Plaque location: 70 Lyme Street
Lyme’s church records note the baptism on June 7, 1741, of Luce maid sert of Mr Deming. Luce labored on the 60-acre farm that Rev. David Deming purchased, with a dwelling house, barn, and orchard, for 500 pounds in 1726. No other information about her passage through Lyme has been found.
Luce served the retired minister’s wife Maria Brigham Deming who, a family history states, had been brought up “delicately” in Boston. Even though Maria “resided not more than forty rods [220 yards] from her school [she] had a negro to draw her there and back in a hand coach.” David Deming graduated from Harvard and served as minister in Medford, Massachusetts, before moving to Connecticut, first to preach in Middletown, then to buy land in Lyme. The Lyme church paid him to substitute for Rev. Jonathan Parsons in the pulpit, and the town hired him as a schoolmaster. Whether Deming brought Luce from Middletown or purchased her after settling on his farm on today’s Lyme Street is not known.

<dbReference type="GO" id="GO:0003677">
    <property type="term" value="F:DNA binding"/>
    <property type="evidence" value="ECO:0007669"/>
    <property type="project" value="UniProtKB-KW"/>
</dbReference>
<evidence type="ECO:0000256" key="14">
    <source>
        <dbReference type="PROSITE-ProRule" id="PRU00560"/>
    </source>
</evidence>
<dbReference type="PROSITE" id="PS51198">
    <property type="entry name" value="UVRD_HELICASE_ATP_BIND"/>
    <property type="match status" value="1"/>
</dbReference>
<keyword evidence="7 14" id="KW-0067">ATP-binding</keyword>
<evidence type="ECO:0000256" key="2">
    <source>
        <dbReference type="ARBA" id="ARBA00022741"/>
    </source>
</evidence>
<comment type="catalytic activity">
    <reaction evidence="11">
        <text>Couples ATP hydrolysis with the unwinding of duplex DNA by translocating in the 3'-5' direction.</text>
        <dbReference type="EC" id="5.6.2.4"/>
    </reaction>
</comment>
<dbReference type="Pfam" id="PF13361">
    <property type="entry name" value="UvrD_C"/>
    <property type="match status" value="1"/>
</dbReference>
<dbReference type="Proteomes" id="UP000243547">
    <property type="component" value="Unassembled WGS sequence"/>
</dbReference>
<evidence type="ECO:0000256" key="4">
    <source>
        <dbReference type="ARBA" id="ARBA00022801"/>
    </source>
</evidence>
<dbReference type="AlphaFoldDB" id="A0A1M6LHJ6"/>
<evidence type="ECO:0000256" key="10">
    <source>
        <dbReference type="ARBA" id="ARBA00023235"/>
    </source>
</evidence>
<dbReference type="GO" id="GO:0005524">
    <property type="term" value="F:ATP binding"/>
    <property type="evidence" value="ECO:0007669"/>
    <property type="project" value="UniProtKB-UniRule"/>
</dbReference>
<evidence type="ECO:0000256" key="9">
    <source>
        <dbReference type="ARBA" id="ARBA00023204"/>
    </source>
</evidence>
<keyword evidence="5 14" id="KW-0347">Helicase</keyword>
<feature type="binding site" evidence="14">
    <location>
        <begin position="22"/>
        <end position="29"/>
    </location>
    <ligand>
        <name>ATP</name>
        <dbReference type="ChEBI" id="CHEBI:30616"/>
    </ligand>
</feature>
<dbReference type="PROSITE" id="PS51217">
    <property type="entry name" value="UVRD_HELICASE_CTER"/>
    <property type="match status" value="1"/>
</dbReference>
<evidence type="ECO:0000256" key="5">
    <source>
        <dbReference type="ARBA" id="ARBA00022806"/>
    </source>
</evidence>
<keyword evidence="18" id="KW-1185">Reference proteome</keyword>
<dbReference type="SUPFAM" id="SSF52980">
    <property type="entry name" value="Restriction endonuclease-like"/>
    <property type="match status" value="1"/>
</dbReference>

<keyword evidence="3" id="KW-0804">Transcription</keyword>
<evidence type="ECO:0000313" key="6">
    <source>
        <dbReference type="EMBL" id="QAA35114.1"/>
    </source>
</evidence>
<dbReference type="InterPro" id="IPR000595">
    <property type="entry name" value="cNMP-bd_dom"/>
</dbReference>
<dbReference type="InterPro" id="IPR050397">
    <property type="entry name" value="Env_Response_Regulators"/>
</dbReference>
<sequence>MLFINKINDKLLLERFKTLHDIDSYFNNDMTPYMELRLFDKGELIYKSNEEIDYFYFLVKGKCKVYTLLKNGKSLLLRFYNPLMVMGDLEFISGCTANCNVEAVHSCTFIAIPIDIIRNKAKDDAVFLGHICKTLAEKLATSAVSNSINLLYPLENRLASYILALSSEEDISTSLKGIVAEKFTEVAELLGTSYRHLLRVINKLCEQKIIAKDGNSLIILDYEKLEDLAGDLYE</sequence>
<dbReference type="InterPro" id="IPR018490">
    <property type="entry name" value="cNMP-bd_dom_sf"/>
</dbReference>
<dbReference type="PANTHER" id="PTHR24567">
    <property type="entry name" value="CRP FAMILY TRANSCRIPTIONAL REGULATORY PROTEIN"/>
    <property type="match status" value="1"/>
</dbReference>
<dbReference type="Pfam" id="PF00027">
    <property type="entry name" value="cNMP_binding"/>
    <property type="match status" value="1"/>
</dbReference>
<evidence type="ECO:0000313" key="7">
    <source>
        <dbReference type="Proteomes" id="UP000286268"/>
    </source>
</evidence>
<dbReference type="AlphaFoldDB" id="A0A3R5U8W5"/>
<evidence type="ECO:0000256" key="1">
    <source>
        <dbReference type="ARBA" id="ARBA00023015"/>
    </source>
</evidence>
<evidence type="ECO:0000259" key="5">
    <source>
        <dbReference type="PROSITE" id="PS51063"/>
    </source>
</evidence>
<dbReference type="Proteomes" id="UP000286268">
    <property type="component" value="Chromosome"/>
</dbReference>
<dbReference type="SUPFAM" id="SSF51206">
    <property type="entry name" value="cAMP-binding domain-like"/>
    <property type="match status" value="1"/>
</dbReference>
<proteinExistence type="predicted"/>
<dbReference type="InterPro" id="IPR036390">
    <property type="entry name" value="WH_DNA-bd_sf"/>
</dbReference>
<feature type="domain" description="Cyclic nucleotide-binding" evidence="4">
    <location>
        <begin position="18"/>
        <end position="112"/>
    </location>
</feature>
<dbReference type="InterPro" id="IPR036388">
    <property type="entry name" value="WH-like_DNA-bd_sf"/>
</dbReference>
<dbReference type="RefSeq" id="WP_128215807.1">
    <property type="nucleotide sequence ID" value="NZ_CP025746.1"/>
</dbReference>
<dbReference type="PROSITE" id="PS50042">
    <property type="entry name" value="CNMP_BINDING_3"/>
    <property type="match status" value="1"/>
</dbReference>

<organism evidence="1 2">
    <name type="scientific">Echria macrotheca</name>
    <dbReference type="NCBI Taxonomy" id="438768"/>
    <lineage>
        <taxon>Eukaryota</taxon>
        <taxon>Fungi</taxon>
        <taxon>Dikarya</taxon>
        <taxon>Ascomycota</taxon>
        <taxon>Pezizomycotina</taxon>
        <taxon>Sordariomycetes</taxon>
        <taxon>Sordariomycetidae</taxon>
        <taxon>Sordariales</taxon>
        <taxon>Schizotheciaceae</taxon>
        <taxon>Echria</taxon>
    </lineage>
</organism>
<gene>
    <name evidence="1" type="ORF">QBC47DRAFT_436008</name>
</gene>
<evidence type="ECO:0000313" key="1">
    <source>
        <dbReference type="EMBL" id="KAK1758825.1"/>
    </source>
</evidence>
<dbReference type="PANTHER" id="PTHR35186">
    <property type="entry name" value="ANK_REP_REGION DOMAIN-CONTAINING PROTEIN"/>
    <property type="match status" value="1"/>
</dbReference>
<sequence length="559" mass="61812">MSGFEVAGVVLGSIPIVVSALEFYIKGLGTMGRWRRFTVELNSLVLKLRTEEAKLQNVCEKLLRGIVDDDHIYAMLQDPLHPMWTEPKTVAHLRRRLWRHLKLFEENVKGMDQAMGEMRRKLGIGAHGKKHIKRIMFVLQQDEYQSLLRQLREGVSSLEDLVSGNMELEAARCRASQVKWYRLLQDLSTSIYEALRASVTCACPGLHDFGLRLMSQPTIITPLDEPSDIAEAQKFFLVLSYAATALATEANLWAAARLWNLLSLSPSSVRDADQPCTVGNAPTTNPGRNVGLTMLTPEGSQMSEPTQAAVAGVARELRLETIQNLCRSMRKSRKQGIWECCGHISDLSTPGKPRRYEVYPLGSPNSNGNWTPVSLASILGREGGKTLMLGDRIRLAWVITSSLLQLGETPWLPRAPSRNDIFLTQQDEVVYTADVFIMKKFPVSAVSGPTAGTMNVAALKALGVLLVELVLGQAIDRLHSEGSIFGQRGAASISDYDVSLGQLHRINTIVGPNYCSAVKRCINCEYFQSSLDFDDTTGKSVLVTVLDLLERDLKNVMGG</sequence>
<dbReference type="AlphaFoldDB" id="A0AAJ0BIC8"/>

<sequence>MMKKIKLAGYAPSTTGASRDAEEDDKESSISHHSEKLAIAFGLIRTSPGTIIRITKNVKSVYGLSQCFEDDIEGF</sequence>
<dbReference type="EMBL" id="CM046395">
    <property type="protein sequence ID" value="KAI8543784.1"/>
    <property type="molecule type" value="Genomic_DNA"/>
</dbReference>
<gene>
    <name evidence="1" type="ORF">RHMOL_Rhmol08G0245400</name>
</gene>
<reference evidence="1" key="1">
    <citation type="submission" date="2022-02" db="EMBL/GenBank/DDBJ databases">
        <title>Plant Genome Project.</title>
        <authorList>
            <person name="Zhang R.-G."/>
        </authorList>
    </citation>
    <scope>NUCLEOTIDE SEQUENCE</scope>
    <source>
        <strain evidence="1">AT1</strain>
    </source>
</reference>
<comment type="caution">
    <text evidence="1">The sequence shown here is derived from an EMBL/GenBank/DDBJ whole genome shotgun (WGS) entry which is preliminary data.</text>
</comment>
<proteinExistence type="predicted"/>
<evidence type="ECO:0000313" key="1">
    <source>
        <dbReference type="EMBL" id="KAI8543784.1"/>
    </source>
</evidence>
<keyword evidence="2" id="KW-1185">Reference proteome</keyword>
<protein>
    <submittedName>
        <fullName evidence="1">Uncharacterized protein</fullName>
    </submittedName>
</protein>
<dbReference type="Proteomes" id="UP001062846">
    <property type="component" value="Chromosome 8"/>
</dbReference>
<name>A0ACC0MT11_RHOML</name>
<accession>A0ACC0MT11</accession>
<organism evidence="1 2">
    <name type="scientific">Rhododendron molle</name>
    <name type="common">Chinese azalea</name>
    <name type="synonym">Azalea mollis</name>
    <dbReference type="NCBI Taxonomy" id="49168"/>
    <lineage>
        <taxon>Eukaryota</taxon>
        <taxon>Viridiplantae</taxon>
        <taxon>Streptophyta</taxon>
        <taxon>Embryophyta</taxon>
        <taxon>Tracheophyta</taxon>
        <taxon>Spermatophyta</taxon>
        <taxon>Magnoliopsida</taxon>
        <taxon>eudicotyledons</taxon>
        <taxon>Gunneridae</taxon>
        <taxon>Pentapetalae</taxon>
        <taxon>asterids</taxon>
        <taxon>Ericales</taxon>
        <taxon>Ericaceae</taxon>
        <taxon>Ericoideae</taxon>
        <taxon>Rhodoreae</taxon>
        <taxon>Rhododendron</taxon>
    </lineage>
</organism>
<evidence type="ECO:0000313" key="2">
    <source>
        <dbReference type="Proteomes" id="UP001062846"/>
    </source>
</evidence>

Luce was the only enslaved person in a group of fifteen whom Parsons baptized in June 1741 amid the tumult of a revival movement known as the Great Awakening. Also baptized that day was Elizabeth Greenfield, whom Deming was accused of molesting in 1734 when she was ten and he was a schoolmaster. New London County Court records include detailed testimony from a witness supporting charges against him of “lascivious carriage.” Although the court found him not guilty, church records include his confession of “grievous” conduct. Luce likely knew Elizabeth when they were baptized together, but whether she was already enslaved in Deming’s household during his trial seven years earlier has not been discovered.
Research into the lives of those enslaved in Lyme is ongoing and sometimes uncovers new details that may not have been known when the stone was installed. The text on this page reflects the most current information.